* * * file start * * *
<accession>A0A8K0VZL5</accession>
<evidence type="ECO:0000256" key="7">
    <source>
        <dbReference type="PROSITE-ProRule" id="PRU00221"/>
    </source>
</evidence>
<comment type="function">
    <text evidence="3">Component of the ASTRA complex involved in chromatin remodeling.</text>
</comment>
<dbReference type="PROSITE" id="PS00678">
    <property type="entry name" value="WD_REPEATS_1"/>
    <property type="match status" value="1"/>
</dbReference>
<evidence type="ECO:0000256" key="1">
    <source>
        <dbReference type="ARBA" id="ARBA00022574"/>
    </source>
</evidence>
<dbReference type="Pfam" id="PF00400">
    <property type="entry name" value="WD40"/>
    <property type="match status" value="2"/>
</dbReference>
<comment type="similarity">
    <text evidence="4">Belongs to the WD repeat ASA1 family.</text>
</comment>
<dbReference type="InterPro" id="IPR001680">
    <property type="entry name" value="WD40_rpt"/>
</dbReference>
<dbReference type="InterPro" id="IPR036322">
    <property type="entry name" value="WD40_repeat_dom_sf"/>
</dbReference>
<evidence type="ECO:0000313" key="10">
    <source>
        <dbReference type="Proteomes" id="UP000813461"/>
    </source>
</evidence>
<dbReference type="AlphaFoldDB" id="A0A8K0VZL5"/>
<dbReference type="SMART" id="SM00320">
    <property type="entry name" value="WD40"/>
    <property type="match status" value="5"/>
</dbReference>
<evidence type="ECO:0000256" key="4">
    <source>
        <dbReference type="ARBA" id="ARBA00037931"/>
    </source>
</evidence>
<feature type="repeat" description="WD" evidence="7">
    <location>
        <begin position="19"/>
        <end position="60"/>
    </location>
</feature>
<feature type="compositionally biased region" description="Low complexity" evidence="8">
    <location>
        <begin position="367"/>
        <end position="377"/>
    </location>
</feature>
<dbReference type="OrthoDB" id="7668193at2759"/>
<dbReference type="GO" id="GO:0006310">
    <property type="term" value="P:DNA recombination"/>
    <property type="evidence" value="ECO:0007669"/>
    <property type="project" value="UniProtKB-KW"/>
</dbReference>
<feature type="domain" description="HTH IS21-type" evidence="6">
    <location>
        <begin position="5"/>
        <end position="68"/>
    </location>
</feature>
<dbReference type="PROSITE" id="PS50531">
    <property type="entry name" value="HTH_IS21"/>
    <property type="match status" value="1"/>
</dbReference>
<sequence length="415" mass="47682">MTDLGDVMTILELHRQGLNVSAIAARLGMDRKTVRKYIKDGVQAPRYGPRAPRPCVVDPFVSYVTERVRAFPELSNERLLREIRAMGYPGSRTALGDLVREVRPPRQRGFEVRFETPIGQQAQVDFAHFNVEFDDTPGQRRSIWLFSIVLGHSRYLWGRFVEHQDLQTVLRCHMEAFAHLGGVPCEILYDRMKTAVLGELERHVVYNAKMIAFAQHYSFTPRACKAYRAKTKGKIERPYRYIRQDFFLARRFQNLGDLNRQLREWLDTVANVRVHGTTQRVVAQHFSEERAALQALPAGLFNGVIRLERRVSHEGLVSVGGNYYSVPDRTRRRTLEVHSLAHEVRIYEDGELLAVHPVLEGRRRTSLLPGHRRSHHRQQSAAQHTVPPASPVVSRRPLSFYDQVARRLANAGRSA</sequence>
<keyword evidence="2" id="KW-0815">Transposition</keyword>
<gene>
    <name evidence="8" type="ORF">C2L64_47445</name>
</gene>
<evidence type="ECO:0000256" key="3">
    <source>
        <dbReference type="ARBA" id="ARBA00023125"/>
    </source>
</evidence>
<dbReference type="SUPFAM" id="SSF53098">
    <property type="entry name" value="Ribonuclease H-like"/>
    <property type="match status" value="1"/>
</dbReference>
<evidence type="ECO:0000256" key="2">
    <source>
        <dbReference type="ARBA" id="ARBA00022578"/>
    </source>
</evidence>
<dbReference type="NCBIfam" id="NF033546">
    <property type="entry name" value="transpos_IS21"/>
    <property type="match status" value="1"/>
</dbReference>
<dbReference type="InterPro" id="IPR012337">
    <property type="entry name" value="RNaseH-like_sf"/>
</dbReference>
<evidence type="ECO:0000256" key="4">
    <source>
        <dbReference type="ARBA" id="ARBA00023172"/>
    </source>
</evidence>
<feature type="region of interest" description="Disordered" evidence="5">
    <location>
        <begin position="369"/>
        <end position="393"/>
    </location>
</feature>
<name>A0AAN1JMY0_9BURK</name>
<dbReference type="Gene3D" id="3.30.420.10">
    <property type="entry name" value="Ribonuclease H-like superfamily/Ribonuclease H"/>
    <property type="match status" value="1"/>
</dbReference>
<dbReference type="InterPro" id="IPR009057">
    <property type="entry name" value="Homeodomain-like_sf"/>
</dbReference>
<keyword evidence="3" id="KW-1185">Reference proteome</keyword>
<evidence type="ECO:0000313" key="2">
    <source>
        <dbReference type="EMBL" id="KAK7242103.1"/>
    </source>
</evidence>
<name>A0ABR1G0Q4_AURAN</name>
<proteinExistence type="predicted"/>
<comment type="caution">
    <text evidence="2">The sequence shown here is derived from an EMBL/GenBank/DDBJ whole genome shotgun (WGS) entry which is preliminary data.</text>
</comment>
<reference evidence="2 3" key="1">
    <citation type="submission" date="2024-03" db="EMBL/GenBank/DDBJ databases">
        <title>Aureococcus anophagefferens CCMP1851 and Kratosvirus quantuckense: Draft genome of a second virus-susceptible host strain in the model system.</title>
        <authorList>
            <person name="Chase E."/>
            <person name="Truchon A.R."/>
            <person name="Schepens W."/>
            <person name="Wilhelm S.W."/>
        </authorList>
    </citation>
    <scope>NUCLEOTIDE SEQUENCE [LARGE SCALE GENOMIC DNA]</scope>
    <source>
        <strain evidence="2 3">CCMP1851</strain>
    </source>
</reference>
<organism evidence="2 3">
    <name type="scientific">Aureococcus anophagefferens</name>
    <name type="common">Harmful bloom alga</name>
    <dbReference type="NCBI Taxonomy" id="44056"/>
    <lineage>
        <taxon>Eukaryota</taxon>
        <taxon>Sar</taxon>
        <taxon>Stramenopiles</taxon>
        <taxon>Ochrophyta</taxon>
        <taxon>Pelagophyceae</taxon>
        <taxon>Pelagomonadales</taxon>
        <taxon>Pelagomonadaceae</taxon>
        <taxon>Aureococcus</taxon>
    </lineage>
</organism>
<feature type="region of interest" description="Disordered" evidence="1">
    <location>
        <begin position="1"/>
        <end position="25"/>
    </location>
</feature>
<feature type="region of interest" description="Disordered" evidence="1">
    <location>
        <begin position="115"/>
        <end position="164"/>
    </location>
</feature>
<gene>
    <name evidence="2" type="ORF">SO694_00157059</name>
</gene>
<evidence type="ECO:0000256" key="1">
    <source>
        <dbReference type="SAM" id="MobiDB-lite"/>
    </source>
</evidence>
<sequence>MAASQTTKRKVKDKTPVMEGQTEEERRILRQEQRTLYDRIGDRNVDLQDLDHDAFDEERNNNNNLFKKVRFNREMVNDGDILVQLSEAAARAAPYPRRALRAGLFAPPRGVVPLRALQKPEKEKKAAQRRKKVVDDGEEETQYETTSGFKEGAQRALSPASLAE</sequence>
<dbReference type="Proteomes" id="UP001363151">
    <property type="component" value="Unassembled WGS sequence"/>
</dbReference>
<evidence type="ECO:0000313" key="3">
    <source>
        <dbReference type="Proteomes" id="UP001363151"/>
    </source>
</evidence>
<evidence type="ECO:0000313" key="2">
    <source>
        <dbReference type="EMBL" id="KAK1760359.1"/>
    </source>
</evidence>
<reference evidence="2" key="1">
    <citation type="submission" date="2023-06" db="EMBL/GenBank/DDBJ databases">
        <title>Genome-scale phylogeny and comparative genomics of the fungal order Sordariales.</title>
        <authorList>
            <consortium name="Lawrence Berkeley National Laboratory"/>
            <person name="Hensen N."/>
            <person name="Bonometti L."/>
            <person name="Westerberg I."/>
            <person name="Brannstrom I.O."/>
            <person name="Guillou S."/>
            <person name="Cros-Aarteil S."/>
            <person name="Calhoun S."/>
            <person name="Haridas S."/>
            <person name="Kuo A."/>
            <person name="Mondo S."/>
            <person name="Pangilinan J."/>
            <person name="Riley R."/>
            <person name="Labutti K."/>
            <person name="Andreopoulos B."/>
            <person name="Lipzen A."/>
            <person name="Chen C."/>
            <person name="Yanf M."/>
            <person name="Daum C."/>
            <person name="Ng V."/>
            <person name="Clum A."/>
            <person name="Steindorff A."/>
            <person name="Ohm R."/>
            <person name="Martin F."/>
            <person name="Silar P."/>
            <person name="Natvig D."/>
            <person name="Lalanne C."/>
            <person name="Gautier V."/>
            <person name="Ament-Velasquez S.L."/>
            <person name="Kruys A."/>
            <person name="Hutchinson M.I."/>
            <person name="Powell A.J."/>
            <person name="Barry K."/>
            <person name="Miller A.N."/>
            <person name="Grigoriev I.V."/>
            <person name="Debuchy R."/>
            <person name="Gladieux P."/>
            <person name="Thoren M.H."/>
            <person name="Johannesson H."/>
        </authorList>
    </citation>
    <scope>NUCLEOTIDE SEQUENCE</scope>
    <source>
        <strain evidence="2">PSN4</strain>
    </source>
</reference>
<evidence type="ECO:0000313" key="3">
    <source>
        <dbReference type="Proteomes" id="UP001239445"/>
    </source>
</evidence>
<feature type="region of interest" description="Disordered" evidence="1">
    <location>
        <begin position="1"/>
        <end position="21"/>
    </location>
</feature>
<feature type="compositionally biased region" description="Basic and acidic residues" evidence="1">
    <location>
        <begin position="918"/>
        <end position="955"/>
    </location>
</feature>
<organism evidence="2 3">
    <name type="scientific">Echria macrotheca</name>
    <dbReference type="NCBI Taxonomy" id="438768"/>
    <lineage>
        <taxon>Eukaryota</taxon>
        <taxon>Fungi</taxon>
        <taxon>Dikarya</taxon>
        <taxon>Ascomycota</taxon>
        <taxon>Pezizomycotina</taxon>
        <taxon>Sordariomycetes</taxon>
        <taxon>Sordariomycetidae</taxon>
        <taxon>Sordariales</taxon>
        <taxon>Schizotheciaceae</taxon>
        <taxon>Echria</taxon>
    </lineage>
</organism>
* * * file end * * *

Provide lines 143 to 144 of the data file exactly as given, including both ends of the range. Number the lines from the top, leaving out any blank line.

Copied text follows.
        <strain evidence="2 3">CCMP1851</strain>
    </source>